For nearly 20 years, Deb Harris has been moving mountains at Northern Arizona University and in the City of Flagstaff. Currently associate dean of students in the Office of Student Life at Northern Arizona University, she serves on the steering committee of the university's Ethnic Studies department, has put in nearly a decade on the board of the Flagstaff Unified School District—including a stint as president—and actively preserves Flagstaff's diverse history as president of the Southside Community Association. According to Harris, the common thread in all of her efforts is a passion for bringing "a broader worldview" to fruition. Her advocacy for this worldview also led to her working on the university's Commission on Ethnic Diversity.
"[The commission] wants to make a campus climate that is open and welcoming to all students so that when they come here they feel like they are connected to NAU," says Harris. "Everything I do outside of my role of associate dean is really related to this role because it's all about helping students."
Harris' commitment to students begins, however, in the university's Office of Student Life. The "vibrant hub" of the university, this is where all business related to student success begins. According to Harris, the emotional scope of her work ranges from nurturing care to tough love. "If you remember your high school days and the principal's office, that's what we do," says Harris. "We facilitate everything from health issues to discipline."
Her touch earned her the student vote for Homecoming Dedicatee in 2007. "It's a big deal," Harris says. "It just helped me to know that what I was doing in their lives made a difference: it still gives me goose bumps."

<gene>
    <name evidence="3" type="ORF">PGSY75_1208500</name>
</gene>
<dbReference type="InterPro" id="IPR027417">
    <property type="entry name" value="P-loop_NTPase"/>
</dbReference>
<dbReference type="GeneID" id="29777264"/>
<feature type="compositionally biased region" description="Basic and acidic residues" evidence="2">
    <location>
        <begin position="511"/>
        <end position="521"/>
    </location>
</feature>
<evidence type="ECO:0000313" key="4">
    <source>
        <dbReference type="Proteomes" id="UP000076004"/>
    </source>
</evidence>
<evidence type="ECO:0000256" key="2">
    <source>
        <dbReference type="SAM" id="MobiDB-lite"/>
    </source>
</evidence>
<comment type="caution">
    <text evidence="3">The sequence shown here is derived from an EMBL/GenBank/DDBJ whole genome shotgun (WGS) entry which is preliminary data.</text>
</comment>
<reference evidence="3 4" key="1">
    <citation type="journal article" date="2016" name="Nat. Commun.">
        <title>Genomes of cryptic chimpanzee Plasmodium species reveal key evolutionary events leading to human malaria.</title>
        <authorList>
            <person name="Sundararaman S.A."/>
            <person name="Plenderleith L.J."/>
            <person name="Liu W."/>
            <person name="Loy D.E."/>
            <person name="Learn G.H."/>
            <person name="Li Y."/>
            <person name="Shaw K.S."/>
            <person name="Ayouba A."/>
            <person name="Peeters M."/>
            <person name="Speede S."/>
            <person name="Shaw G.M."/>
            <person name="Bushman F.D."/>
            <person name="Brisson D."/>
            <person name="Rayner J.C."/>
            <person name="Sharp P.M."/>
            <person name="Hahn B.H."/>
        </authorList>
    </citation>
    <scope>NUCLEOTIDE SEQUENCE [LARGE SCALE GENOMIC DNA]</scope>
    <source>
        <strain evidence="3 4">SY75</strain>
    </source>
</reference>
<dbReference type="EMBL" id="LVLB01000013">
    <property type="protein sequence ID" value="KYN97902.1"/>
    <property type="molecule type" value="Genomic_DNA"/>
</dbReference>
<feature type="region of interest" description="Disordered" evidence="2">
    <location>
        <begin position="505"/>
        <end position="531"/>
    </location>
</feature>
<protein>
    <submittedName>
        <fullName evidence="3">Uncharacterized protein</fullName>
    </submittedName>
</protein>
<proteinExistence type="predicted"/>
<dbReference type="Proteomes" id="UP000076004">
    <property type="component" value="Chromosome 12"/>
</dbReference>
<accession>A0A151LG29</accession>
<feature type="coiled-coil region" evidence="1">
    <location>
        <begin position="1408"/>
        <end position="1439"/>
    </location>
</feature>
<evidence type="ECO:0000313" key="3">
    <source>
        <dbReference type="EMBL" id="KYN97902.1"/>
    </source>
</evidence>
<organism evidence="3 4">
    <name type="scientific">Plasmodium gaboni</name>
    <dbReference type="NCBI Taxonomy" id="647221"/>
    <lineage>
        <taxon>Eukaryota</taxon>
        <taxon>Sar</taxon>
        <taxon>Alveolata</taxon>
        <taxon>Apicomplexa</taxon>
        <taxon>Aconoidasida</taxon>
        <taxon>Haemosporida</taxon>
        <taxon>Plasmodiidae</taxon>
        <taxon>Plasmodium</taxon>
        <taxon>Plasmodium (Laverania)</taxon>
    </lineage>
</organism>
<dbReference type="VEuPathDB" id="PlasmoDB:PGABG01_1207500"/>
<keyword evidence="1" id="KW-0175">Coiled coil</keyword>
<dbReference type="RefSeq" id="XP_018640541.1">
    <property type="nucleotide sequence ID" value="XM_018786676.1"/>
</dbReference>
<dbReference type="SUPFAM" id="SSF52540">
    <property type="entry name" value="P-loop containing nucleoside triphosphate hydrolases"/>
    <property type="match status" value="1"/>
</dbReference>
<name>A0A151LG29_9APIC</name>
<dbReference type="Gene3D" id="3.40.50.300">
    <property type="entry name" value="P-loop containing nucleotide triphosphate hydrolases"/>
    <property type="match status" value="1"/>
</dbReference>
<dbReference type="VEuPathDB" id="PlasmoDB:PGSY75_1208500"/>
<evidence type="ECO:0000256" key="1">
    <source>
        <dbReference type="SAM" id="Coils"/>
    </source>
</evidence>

Outside of Harris' extraordinary commitment to university students, is a long commitment to serving Flagstaff's K-8 and high schools as a member of the Flagstaff Unified School District (FUSD) board. Harris recently received another honor when the FUSD board of directors asked her to stay on as president one more year. She says her decision to accept, even in a time where education budgets are extraordinarily tight, was an easy one.
"Kids are really important to me; they're special, and education is critical," she says. "Probably the saddest thing to me is kids not getting a quality education. (By staying on) I thought I could make a difference: this is truly a labor of love."
Harris' historical fascination with Flagstaff's Murdoch Center, a community center built on the ashes of the Dunbar School, led her to the Southside Community Association (SSCA), a non-profit group which works to provide community service to certain socioeconomically disadvantaged communities in Flagstaff. Through her association with the SSCA, Harris not only worked to dissuade Flagstaff from selling the Murdoch Center, but helped to preserve it. According to Harris, her fascination stemmed from Murdoch's place in history. Murdoch is on the site of the Dunbar School, originally a segregated school.
"Flagstaff had desegregated their schools two years before Brown vs. the Board of Education was ever decided by the Supreme Court," she says. "The rest of the country wasn't ready to do that. So rather than trying to hide that, we should celebrate that."
Amid her many commitments to the university and local communities, Harris also owns a window treatment business. She says that the work plays in to her natural inclination to weave together different elements. "I'm a seamstress," she says, "I love to sew."
And many people—from the students she's helped to the community members she serves—would agree that she has woven a remarkable tapestry.